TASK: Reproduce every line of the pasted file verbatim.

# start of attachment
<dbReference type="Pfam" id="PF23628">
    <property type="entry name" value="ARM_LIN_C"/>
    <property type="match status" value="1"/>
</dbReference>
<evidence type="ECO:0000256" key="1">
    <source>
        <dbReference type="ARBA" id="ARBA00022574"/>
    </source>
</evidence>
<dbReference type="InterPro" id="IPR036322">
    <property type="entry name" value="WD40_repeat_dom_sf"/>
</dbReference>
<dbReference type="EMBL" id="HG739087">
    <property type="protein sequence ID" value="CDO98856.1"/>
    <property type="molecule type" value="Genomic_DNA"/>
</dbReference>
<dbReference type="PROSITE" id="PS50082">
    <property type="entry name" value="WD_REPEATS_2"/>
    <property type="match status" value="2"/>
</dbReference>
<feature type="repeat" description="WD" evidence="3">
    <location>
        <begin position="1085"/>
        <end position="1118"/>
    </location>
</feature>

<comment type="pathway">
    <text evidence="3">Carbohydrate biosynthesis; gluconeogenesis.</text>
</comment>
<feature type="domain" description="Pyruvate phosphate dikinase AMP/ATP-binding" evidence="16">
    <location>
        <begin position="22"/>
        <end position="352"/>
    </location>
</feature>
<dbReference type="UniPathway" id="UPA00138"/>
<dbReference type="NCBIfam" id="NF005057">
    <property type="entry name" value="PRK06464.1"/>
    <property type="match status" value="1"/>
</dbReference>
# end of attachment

<dbReference type="Pfam" id="PF23628">
    <property type="entry name" value="ARM_LIN_C"/>
    <property type="match status" value="1"/>
</dbReference>
<evidence type="ECO:0000256" key="1">
    <source>
        <dbReference type="ARBA" id="ARBA00022574"/>
    </source>
</evidence>
<dbReference type="InterPro" id="IPR036322">
    <property type="entry name" value="WD40_repeat_dom_sf"/>
</dbReference>
<dbReference type="EMBL" id="HG739087">
    <property type="protein sequence ID" value="CDO98856.1"/>
    <property type="molecule type" value="Genomic_DNA"/>
</dbReference>
<dbReference type="PROSITE" id="PS50082">
    <property type="entry name" value="WD_REPEATS_2"/>
    <property type="match status" value="2"/>
</dbReference>
<feature type="repeat" description="WD" evidence="3">
    <location>
        <begin position="1085"/>
        <end position="1118"/>
    </location>
</feature>

<comment type="pathway">
    <text evidence="3">Carbohydrate biosynthesis; gluconeogenesis.</text>
</comment>
<feature type="domain" description="Pyruvate phosphate dikinase AMP/ATP-binding" evidence="16">
    <location>
        <begin position="22"/>
        <end position="352"/>
    </location>
</feature>
<dbReference type="UniPathway" id="UPA00138"/>
<dbReference type="NCBIfam" id="NF005057">
    <property type="entry name" value="PRK06464.1"/>
    <property type="match status" value="1"/>
</dbReference>